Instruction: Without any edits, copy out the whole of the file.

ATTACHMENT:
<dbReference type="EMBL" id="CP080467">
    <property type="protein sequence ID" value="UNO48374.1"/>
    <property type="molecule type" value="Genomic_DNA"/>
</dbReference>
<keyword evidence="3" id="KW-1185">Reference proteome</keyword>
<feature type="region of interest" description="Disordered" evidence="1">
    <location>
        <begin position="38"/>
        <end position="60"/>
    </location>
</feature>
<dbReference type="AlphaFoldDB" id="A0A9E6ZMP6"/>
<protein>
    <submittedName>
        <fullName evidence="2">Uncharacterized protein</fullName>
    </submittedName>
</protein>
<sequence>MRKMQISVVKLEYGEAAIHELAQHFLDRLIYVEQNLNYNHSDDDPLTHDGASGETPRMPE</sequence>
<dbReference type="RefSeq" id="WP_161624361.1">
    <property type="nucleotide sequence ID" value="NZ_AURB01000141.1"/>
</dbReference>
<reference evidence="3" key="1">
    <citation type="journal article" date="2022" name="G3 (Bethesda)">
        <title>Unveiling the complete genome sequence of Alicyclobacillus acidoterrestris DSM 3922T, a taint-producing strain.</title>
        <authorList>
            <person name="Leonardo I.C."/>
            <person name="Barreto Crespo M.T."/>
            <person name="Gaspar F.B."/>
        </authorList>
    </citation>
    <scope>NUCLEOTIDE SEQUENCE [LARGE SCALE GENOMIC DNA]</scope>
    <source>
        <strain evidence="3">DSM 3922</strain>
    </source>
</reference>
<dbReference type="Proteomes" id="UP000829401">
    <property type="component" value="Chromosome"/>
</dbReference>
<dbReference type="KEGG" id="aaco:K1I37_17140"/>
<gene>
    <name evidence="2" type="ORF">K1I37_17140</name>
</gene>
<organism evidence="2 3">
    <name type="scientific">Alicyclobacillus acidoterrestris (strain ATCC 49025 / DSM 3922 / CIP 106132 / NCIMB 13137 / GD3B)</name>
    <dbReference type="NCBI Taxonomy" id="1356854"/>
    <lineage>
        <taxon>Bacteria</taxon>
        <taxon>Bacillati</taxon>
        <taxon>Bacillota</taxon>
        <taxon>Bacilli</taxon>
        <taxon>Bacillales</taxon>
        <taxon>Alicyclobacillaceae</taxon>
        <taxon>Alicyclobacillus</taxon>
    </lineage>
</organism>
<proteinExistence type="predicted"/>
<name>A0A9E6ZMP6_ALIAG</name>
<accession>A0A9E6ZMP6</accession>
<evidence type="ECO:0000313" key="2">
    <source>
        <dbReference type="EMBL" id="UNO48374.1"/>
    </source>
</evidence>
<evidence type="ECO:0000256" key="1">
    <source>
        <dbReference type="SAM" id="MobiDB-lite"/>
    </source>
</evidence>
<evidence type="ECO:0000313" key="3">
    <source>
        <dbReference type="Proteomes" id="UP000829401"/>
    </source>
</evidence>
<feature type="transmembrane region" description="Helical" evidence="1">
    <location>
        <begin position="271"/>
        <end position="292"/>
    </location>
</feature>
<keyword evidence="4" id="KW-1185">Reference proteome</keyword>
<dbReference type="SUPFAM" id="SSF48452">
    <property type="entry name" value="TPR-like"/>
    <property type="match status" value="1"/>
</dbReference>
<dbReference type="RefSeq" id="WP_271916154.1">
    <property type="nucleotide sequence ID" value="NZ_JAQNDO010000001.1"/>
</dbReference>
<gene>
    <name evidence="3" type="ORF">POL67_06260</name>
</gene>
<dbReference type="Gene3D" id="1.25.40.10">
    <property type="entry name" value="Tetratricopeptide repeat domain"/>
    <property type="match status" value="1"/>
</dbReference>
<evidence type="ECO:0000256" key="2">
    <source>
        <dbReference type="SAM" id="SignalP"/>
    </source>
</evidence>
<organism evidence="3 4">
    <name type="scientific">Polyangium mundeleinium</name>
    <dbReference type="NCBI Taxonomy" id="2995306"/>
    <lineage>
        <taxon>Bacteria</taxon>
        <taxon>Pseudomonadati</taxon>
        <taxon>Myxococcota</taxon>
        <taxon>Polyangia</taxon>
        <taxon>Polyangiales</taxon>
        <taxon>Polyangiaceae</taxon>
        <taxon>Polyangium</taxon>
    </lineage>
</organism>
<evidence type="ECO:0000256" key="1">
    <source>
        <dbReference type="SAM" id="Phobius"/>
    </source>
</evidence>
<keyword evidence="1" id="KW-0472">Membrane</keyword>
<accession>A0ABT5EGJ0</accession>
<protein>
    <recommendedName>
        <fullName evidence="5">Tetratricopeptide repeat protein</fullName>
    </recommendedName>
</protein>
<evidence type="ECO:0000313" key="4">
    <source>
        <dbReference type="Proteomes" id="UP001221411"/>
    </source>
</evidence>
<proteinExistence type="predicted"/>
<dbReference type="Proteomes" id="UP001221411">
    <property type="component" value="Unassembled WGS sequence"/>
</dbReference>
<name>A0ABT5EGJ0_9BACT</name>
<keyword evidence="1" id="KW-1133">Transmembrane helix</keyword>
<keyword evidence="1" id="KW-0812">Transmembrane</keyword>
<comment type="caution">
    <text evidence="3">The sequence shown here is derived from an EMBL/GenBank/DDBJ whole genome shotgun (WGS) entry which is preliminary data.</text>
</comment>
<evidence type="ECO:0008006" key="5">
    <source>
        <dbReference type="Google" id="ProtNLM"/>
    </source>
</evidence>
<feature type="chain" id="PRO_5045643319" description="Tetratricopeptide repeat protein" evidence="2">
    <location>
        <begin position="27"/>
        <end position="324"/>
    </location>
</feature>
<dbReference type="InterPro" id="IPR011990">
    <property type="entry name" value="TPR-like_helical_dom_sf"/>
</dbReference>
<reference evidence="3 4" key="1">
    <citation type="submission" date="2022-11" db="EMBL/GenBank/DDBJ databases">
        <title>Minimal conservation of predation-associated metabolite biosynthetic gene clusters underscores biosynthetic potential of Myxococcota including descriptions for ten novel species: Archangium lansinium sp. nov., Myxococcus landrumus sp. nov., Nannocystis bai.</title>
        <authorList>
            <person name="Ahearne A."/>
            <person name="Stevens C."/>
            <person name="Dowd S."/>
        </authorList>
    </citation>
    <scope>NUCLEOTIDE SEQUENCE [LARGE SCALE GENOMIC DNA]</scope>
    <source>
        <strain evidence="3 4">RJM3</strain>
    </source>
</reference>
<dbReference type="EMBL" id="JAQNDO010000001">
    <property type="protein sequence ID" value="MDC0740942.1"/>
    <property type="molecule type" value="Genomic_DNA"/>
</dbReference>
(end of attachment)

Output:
<dbReference type="EMBL" id="CP080467">
    <property type="protein sequence ID" value="UNO48374.1"/>
    <property type="molecule type" value="Genomic_DNA"/>
</dbReference>
<keyword evidence="3" id="KW-1185">Reference proteome</keyword>
<feature type="region of interest" description="Disordered" evidence="1">
    <location>
        <begin position="38"/>
        <end position="60"/>
    </location>
</feature>
<dbReference type="AlphaFoldDB" id="A0A9E6ZMP6"/>
<protein>
    <submittedName>
        <fullName evidence="2">Uncharacterized protein</fullName>
    </submittedName>
</protein>
<sequence>MRKMQISVVKLEYGEAAIHELAQHFLDRLIYVEQNLNYNHSDDDPLTHDGASGETPRMPE</sequence>
<dbReference type="RefSeq" id="WP_161624361.1">
    <property type="nucleotide sequence ID" value="NZ_AURB01000141.1"/>
</dbReference>
<reference evidence="3" key="1">
    <citation type="journal article" date="2022" name="G3 (Bethesda)">
        <title>Unveiling the complete genome sequence of Alicyclobacillus acidoterrestris DSM 3922T, a taint-producing strain.</title>
        <authorList>
            <person name="Leonardo I.C."/>
            <person name="Barreto Crespo M.T."/>
            <person name="Gaspar F.B."/>
        </authorList>
    </citation>
    <scope>NUCLEOTIDE SEQUENCE [LARGE SCALE GENOMIC DNA]</scope>
    <source>
        <strain evidence="3">DSM 3922</strain>
    </source>
</reference>
<dbReference type="Proteomes" id="UP000829401">
    <property type="component" value="Chromosome"/>
</dbReference>
<dbReference type="KEGG" id="aaco:K1I37_17140"/>
<gene>
    <name evidence="2" type="ORF">K1I37_17140</name>
</gene>
<organism evidence="2 3">
    <name type="scientific">Alicyclobacillus acidoterrestris (strain ATCC 49025 / DSM 3922 / CIP 106132 / NCIMB 13137 / GD3B)</name>
    <dbReference type="NCBI Taxonomy" id="1356854"/>
    <lineage>
        <taxon>Bacteria</taxon>
        <taxon>Bacillati</taxon>
        <taxon>Bacillota</taxon>
        <taxon>Bacilli</taxon>
        <taxon>Bacillales</taxon>
        <taxon>Alicyclobacillaceae</taxon>
        <taxon>Alicyclobacillus</taxon>
    </lineage>
</organism>
<proteinExistence type="predicted"/>
<name>A0A9E6ZMP6_ALIAG</name>
<accession>A0A9E6ZMP6</accession>
<evidence type="ECO:0000313" key="2">
    <source>
        <dbReference type="EMBL" id="UNO48374.1"/>
    </source>
</evidence>
<evidence type="ECO:0000256" key="1">
    <source>
        <dbReference type="SAM" id="MobiDB-lite"/>
    </source>
</evidence>
<evidence type="ECO:0000313" key="3">
    <source>
        <dbReference type="Proteomes" id="UP000829401"/>
    </source>
</evidence>
<feature type="transmembrane region" description="Helical" evidence="1">
    <location>
        <begin position="271"/>
        <end position="292"/>
    </location>
</feature>
<keyword evidence="4" id="KW-1185">Reference proteome</keyword>
<dbReference type="SUPFAM" id="SSF48452">
    <property type="entry name" value="TPR-like"/>
    <property type="match status" value="1"/>
</dbReference>
<dbReference type="RefSeq" id="WP_271916154.1">
    <property type="nucleotide sequence ID" value="NZ_JAQNDO010000001.1"/>
</dbReference>
<gene>
    <name evidence="3" type="ORF">POL67_06260</name>
</gene>
<dbReference type="Gene3D" id="1.25.40.10">
    <property type="entry name" value="Tetratricopeptide repeat domain"/>
    <property type="match status" value="1"/>
</dbReference>
<evidence type="ECO:0000256" key="2">
    <source>
        <dbReference type="SAM" id="SignalP"/>
    </source>
</evidence>
<organism evidence="3 4">
    <name type="scientific">Polyangium mundeleinium</name>
    <dbReference type="NCBI Taxonomy" id="2995306"/>
    <lineage>
        <taxon>Bacteria</taxon>
        <taxon>Pseudomonadati</taxon>
        <taxon>Myxococcota</taxon>
        <taxon>Polyangia</taxon>
        <taxon>Polyangiales</taxon>
        <taxon>Polyangiaceae</taxon>
        <taxon>Polyangium</taxon>
    </lineage>
</organism>
<evidence type="ECO:0000256" key="1">
    <source>
        <dbReference type="SAM" id="Phobius"/>
    </source>
</evidence>
<keyword evidence="1" id="KW-0472">Membrane</keyword>
<accession>A0ABT5EGJ0</accession>
<protein>
    <recommendedName>
        <fullName evidence="5">Tetratricopeptide repeat protein</fullName>
    </recommendedName>
</protein>
<evidence type="ECO:0000313" key="4">
    <source>
        <dbReference type="Proteomes" id="UP001221411"/>
    </source>
</evidence>
<proteinExistence type="predicted"/>
<dbReference type="Proteomes" id="UP001221411">
    <property type="component" value="Unassembled WGS sequence"/>
</dbReference>
<name>A0ABT5EGJ0_9BACT</name>
<keyword evidence="1" id="KW-1133">Transmembrane helix</keyword>
<keyword evidence="1" id="KW-0812">Transmembrane</keyword>
<comment type="caution">
    <text evidence="3">The sequence shown here is derived from an EMBL/GenBank/DDBJ whole genome shotgun (WGS) entry which is preliminary data.</text>
</comment>
<evidence type="ECO:0008006" key="5">
    <source>
        <dbReference type="Google" id="ProtNLM"/>
    </source>
</evidence>
<feature type="chain" id="PRO_5045643319" description="Tetratricopeptide repeat protein" evidence="2">
    <location>
        <begin position="27"/>
        <end position="324"/>
    </location>
</feature>
<dbReference type="InterPro" id="IPR011990">
    <property type="entry name" value="TPR-like_helical_dom_sf"/>
</dbReference>
<reference evidence="3 4" key="1">
    <citation type="submission" date="2022-11" db="EMBL/GenBank/DDBJ databases">
        <title>Minimal conservation of predation-associated metabolite biosynthetic gene clusters underscores biosynthetic potential of Myxococcota including descriptions for ten novel species: Archangium lansinium sp. nov., Myxococcus landrumus sp. nov., Nannocystis bai.</title>
        <authorList>
            <person name="Ahearne A."/>
            <person name="Stevens C."/>
            <person name="Dowd S."/>
        </authorList>
    </citation>
    <scope>NUCLEOTIDE SEQUENCE [LARGE SCALE GENOMIC DNA]</scope>
    <source>
        <strain evidence="3 4">RJM3</strain>
    </source>
</reference>
<dbReference type="EMBL" id="JAQNDO010000001">
    <property type="protein sequence ID" value="MDC0740942.1"/>
    <property type="molecule type" value="Genomic_DNA"/>
</dbReference>